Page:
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cook county dui defense lawyerThe State of Illinois prioritizes keeping dangerous drivers off of the road in order to decrease the risk of accidents and serious injuries. As such, when a person is arrested or convicted of driving under the influence of alcohol (DUI), their driver’s license is typically suspended or revoked. However, Illinois also recognizes that losing one’s driving privileges can cause substantial hardship. If you have been arrested or convicted for DUI, you may still have options that allow you to drive, and an attorney can help you pursue them.

Illinois DUI Suspensions and Revocations

It is important to understand what actually happens to your driver’s license when you are arrested or convicted. Upon a DUI arrest, the officer will ask you to submit to a chemical test to determine the presence of alcohol in your body. If you fail the test with a blood alcohol concentration of at least 0.08, your license will be subject to a statutory summary suspension of six months for a first offense. This suspension takes effect 45 days after you receive notice. If you refuse the test altogether, your license will be subject to suspension for one year.

 

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Chicago traffic violations attorneyIn Illinois, speeding is a traffic violation that can have a variety of consequences depending on the extent to which a driver exceeds the posted speed limit. The majority of speeding tickets will result in fines of only a few hundred dollars at most, while aggravated speeding, defined as a situation in which a driver exceeds the posted limit by more than 25 miles per hour, is actually a criminal misdemeanor offense. However, speeding of any kind can also result in another consequence that you may not expect: the suspension or revocation of your driver’s license.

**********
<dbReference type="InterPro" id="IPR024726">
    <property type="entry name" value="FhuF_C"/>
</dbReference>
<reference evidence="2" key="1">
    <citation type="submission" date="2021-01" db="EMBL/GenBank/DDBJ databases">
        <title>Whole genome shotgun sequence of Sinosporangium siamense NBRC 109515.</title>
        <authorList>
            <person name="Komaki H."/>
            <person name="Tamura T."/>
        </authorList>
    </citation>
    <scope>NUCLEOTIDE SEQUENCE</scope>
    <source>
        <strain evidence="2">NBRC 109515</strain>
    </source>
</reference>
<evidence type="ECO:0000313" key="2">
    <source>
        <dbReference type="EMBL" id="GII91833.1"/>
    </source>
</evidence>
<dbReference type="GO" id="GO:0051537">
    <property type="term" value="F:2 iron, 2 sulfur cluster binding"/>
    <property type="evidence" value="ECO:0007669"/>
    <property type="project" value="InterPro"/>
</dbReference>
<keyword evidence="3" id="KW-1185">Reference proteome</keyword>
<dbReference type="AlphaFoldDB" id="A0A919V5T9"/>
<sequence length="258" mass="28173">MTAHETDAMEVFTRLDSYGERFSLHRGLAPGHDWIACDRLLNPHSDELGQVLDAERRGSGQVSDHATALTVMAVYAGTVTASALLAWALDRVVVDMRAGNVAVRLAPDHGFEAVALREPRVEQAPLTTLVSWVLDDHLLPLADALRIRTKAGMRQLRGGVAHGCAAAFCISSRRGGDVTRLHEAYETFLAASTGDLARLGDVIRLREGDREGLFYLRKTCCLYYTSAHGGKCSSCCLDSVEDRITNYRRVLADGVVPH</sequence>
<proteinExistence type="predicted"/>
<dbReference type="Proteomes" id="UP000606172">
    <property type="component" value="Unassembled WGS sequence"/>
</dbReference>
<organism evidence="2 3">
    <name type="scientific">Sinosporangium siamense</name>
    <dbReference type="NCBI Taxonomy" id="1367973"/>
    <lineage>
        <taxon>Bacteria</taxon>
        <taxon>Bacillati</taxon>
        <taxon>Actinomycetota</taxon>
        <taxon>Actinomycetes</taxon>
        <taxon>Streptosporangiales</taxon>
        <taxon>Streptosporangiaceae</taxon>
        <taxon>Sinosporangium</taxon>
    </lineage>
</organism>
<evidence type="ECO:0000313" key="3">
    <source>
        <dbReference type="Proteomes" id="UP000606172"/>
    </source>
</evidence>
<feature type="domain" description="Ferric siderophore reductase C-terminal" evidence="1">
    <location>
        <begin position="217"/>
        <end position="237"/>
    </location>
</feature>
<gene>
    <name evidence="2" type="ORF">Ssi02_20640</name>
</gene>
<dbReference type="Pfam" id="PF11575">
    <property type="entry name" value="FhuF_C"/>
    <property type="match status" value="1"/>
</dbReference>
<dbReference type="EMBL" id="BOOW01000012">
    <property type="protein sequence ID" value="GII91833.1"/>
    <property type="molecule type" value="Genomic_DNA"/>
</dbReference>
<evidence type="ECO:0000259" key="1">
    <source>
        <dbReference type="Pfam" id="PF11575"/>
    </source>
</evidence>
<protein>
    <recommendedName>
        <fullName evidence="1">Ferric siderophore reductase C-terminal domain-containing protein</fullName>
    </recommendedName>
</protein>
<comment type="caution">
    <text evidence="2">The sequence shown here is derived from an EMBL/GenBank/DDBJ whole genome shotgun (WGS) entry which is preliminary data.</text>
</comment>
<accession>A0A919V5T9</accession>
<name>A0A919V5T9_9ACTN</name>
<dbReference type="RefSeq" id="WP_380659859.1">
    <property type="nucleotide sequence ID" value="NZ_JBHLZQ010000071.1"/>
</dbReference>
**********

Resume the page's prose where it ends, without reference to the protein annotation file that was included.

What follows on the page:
License Suspension Based on the Illinois Point System

In addition to any fines and other penalties assessed for a traffic violation, the Illinois Secretary of State’s office also operates a system in which each conviction for a traffic offense results in a certain number of points being added to the driver’s license. Many of these offenses involve speeding, and a more serious offense means a greater number of points assigned.

For example:

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Cook County traffic violations lawyerIn Illinois, commercial driver’s license (CDL) holders are held to high standards in order to protect the safety of everyone on the road. A variety of violations can disqualify a person from obtaining a CDL, or result in the temporary or permanent revocation of a CDL. Given the importance of a CDL for a person’s livelihood, it is understandable that you would be concerned about the possibility of losing your license, especially if you are involved in an accident in which someone is injured.

What Happens When a CDL Holder Causes an Injury?

Getting in an accident is never a good situation. Setting aside the risk of serious injury to yourself,  you could also face serious consequences if you are found to be at fault for the crash. Depending on the circumstances leading to the collision, you and your employer could be liable for property damage and damages related to another person’s injuries. Your employer could also view an accident as grounds for termination if the crash was caused by your unsafe driving behavior.

That said, causing an accident and injuries is not itself grounds for disqualification of your commercial driver’s license. This means that in many cases, you could continue to drive for either your current employer or another employer even if you are found to be liable for a crash.

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Driving under the influence (DUI) of alcohol or other drugs is a serious criminal offense in Illinois, with any conviction resulting in a revoked driver’s license and a permanent criminal record. Typically, a first offense is considered a Class A misdemeanor, which can come with fines, probation, and some time in jail. However, in some cases, a first offense can be elevated to a charge of aggravated DUI, which can have much more serious consequences.

What Qualifies as Aggravated DUI in Illinois?

Drivers in Illinois can be charged with felony aggravated DUI, even for a first offense, for many different reasons. Most of these reasons are related to risking or causing harm to other people. Some common aggravated DUI offenses include:

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